Bears

The Bears' culture created by Matt Nagy is resonating across the NFL

12-31mattnagy.jpg
USA Today

The Bears' culture created by Matt Nagy is resonating across the NFL

Mike Davis, Buster Skrine and Cordarrelle Patterson offered their first public comments to the media as members of the Bears on Thursday, and each player independently brought up the same thing: How good their impression is of the culture at Halas Hall. 

“Just the culture they’ve got, the swag they’ve brought in this whole entire year, the great year they had,” Patterson said, when asked what about the Bears appealed to him most. “The culture their coach brought in, I want to be a part of that culture.”

Patterson won a Super Bowl with the New England Patriots in February, and leaves a team with the ultimate winning culture. But for social media-active players, it would’ve been hard to miss the clips of “Club Dub,” or defensive celebrations, or innovative goal-line plays. Word, too, gets around the NFL from player to player, team to team, locker room to locker room. 

And it’s clear that word got around about just how good a culture the Bears have. 

“I definitely think a lot of players want to play for (Matt Nagy),” Skrine, who played for the New York Jets in 2018, said. “Just from the outside looking in, which is I was pretty much on last year, when you watch the Bears every week on ESPN, it looks they're having fun and they're winning. That's what everyone wants — you want to have fun while you're winning — but at the end of the day it is a business. But for me, just watching the Bears play last year, I could tell the team enjoyed doing what they were doing.”

Culture won’t create any additional cap space, nor will it win a team a Super Bowl. It’s important to have, but not more important than having good players and coaches. 

Still, a good culture counts for something. And when players around the league are talking about how good a team’s culture is, that’s not to be dismissed. 

“It’s a team on the rise,” Davis said. “They went 12-4 last year. It’s a playoff team. It’s a great city, Chicago. I’m ready to go to work.”

Click here to download the new MyTeams App by NBC Sports! Receive comprehensive coverage of the Bears.

Under Center Podcast: State of the Bears: Defense

khalil.jpg
USA TODAY

Under Center Podcast: State of the Bears: Defense

JJ Stankevitz, Cam Ellis and Paul Aspan are back with their training camp preview of the Bears' defense, looking at if it's fair to expect this group to take a step back without Vic Fangio (2:00) or if it's possible to repeat as the league's No. 1 defense (10:00). Plus, the guys look at which players the Bears need to improve to remain one of the NFL's best defenses (15:15), debate if Leonard Floyd can be better (20:00) and look at the future of the defense as a salary cap crunch looms after 2019 (25:00).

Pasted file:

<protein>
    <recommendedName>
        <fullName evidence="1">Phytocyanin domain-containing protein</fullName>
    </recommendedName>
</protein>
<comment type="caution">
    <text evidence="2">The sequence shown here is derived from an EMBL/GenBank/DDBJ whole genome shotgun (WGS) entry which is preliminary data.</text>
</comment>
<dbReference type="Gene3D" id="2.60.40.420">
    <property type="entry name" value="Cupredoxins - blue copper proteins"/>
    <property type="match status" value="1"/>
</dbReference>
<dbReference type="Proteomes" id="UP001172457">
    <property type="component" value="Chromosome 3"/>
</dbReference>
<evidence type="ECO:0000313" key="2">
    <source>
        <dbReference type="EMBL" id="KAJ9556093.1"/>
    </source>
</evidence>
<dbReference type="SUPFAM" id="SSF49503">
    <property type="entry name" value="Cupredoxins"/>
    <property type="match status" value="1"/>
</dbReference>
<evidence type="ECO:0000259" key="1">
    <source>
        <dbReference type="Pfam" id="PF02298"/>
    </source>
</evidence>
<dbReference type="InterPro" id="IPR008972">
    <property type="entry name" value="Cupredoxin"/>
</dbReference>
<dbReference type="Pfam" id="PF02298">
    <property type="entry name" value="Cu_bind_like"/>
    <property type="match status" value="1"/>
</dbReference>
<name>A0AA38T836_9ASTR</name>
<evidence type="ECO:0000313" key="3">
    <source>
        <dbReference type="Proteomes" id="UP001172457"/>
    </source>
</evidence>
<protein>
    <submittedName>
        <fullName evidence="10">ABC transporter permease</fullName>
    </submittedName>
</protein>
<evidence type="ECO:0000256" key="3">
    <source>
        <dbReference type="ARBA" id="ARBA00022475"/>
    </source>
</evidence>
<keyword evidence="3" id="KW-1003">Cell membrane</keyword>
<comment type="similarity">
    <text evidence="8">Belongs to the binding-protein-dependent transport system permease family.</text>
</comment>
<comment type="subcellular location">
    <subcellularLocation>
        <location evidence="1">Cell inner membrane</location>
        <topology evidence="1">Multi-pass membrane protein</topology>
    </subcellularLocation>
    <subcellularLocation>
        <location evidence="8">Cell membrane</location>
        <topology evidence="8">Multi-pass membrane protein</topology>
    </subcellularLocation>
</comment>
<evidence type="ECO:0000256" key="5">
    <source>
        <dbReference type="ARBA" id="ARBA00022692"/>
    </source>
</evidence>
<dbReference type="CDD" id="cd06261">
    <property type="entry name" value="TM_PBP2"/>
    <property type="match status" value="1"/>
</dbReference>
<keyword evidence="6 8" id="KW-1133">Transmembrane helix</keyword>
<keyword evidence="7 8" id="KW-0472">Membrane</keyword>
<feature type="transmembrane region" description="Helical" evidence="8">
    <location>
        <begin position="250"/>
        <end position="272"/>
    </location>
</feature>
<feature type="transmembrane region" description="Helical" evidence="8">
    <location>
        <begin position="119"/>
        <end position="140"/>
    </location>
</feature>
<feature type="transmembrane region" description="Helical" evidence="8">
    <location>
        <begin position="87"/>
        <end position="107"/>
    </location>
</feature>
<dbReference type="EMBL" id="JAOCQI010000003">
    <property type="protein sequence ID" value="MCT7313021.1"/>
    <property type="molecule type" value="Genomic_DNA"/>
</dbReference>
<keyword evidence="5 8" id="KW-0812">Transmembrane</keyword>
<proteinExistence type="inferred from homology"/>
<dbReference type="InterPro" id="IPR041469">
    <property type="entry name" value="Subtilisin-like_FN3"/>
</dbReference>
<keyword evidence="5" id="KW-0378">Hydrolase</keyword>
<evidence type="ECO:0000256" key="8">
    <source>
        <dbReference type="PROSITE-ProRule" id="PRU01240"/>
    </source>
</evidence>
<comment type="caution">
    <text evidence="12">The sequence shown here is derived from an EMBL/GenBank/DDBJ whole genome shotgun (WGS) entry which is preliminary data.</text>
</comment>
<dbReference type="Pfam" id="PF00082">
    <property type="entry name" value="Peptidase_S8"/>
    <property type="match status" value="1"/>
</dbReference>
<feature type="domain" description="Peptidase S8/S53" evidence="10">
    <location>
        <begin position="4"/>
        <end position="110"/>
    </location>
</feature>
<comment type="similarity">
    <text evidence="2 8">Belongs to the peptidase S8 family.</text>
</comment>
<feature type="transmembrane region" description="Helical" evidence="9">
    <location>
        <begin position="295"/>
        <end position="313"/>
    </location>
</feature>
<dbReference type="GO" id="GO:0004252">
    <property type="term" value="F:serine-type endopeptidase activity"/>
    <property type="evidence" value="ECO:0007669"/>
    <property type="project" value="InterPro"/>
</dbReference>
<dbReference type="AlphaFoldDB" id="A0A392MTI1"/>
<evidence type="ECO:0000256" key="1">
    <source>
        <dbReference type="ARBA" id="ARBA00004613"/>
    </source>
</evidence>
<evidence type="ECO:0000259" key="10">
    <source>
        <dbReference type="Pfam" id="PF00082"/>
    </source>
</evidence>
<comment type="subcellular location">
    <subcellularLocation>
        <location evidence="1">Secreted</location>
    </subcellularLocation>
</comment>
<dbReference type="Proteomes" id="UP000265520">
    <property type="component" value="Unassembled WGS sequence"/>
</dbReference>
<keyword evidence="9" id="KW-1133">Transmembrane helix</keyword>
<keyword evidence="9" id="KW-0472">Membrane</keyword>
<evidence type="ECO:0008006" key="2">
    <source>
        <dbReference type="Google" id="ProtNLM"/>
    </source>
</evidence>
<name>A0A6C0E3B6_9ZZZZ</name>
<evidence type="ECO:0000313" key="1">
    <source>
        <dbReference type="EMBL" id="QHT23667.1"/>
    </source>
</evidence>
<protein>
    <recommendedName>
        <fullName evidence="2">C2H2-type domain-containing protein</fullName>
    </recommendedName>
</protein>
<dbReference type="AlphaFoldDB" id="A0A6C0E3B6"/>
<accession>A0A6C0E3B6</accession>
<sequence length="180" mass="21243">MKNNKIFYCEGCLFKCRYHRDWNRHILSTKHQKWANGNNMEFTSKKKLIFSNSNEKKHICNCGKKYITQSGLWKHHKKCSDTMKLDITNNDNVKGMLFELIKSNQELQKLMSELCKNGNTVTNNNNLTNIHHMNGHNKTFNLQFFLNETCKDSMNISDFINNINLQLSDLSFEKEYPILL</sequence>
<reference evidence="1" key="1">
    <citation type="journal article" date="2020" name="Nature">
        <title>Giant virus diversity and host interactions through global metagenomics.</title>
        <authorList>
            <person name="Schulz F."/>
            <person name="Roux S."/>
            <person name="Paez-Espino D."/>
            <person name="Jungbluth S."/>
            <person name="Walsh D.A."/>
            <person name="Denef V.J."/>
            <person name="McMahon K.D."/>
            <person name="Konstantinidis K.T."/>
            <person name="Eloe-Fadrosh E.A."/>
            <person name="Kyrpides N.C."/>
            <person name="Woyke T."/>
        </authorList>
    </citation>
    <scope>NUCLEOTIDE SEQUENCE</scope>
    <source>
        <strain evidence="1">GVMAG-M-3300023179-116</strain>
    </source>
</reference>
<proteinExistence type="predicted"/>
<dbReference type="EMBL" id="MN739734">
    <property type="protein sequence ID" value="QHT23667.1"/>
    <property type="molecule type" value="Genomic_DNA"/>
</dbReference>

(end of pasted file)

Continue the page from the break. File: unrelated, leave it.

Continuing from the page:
Listen to the full podcast here or via the embedded player below: 

NFL.com apparently thinks that Matt Nagy is a very average head coach

nagyhalftruths010419_1920x1080.jpg
USA Today

NFL.com apparently thinks that Matt Nagy is a very average head coach

NFL.com recently ranked all of the league's head coaches, because the football season may end but creating content never will. 

The top tier consists of all the usual suspects ... except for the guy that literally won the league's award for best coach last season

Matt Nagy came in at 14 on this list, and not even the highest-ranked NFC North coach. The reasoning is a tad suspect; here's what they had to say

Matt Nagy more than delivered in his first year as the Bears' head coach, taking Chicago to the postseason for the first time since the 2010 season. What's interesting about Nagy is that his side of the ball is offense, and prior to getting hired by the Bears, he was known for his work with quarterbacks in Kansas City. Yet, it was Vic Fangio's defense that did most of the heavy lifting to get Chicago to the playoffs. A head coach does much more than run one side of the ball, though. In fact, some of them don't do that at all. They run the office, in some respects. Nagy clearly set a tone in the building, so to speak, which should not be taken lightly. Nor should Nagy's work with Mitch Trubisky, who showed improvement from Year 1 to Year 2. Why is Reich ahead of Rivera but not Nagy? Well, Nagy has yet to achieve postseason success and had stronger personnel than Reich did in 2018.

Is this fair? Probably not! But is this important? Definitely not! Still - give your incumbent COY some more love, NFL. Club Dub! Yelling boom! The visors!